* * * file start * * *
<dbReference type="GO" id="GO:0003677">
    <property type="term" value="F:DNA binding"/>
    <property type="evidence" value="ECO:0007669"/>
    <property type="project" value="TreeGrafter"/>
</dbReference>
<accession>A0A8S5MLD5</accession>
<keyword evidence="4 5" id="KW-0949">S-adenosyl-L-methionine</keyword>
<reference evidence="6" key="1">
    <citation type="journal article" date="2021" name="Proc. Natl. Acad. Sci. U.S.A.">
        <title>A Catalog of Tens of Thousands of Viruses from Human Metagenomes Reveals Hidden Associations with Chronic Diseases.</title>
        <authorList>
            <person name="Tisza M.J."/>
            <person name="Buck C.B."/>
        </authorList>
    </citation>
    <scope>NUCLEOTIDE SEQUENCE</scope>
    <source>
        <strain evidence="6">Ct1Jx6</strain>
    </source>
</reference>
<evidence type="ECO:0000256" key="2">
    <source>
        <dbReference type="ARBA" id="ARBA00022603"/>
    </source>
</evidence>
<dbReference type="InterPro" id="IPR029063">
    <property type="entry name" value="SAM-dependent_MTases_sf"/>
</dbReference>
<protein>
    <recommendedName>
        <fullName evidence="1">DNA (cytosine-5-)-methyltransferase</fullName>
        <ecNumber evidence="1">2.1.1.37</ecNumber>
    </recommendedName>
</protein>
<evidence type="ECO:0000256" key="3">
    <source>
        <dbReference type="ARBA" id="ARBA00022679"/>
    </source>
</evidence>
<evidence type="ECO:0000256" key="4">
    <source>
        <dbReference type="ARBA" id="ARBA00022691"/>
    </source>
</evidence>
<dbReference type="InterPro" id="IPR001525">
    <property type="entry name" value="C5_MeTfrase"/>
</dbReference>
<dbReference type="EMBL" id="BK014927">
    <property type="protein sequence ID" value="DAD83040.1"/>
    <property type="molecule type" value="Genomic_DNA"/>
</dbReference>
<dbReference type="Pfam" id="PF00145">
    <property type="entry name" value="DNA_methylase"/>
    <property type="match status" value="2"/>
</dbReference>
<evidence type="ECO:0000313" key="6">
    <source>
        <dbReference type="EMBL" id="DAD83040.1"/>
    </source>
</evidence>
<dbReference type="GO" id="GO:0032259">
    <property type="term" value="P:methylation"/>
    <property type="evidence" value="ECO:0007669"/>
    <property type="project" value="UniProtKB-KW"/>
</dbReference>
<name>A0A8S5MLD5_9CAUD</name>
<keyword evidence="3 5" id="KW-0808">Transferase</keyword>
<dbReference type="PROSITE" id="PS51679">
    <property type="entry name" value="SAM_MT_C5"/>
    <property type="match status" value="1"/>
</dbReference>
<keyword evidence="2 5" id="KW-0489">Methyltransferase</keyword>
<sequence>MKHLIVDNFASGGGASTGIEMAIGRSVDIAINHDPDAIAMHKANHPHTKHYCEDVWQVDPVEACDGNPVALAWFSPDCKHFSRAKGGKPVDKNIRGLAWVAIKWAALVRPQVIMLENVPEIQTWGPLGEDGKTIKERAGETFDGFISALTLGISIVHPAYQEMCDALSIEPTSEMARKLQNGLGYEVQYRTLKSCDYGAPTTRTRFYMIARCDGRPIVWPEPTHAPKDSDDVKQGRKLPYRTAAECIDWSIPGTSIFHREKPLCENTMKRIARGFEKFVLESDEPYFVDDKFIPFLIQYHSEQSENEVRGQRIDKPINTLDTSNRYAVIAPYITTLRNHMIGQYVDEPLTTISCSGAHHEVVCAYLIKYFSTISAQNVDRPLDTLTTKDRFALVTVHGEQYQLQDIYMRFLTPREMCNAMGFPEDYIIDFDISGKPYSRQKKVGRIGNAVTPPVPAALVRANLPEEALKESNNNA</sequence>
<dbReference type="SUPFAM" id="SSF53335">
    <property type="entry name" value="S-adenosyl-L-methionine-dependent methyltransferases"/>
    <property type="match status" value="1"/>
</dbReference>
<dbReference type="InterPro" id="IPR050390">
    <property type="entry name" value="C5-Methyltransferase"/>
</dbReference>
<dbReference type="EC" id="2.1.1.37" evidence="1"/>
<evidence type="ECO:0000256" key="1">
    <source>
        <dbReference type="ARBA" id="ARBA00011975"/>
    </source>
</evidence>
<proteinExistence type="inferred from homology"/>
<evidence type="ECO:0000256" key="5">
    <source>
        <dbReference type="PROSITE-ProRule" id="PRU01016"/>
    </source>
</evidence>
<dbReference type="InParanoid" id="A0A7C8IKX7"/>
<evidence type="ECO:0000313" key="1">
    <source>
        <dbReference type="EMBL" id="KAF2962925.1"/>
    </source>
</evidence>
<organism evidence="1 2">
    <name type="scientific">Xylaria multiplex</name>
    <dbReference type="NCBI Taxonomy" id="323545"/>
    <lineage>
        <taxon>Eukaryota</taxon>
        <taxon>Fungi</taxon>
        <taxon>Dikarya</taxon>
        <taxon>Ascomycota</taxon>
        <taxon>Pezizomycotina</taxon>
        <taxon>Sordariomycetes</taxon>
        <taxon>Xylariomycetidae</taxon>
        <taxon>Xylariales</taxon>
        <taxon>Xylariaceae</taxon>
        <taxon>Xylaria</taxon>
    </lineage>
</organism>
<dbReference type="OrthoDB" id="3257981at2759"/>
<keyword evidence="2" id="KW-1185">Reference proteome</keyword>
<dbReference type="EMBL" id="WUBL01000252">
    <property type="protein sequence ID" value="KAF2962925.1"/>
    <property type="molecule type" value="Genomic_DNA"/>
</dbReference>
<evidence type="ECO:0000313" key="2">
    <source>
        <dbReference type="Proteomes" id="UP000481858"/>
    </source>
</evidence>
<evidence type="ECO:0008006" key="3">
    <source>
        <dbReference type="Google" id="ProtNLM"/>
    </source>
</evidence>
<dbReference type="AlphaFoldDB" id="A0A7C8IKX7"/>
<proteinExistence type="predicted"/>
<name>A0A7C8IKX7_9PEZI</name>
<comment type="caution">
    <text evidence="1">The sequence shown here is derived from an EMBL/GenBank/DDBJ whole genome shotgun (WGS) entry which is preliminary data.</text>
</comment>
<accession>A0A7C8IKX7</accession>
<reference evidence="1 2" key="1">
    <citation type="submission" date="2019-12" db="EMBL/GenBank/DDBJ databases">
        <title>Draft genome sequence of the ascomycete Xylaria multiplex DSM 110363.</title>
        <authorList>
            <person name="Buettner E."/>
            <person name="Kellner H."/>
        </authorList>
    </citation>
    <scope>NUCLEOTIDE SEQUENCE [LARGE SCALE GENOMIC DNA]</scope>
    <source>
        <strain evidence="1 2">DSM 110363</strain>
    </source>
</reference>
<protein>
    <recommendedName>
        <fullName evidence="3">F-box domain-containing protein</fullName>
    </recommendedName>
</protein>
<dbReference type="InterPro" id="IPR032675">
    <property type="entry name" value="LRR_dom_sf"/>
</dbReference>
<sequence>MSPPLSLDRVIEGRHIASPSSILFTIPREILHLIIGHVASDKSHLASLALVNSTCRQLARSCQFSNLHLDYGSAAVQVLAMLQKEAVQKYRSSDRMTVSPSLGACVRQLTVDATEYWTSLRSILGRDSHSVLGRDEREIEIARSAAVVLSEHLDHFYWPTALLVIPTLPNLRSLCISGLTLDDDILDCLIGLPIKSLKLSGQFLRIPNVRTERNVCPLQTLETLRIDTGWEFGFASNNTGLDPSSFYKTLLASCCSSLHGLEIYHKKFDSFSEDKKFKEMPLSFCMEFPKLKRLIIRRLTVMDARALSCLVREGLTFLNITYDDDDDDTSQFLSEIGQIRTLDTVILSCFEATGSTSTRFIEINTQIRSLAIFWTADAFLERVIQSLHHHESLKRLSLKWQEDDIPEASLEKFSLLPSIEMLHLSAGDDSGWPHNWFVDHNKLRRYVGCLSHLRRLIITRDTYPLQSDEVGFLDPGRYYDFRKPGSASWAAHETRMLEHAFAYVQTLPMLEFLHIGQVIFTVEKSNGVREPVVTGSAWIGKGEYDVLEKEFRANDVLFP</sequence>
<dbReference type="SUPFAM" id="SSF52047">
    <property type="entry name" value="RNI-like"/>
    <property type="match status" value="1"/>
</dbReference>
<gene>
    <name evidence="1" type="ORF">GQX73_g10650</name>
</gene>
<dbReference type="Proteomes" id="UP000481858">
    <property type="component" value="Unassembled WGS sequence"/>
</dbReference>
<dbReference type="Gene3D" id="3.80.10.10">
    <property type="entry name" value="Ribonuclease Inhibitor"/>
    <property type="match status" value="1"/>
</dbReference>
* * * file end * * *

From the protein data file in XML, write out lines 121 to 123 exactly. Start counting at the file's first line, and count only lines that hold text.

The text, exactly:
<evidence type="ECO:0000313" key="2">
    <source>
        <dbReference type="Proteomes" id="UP000481858"/>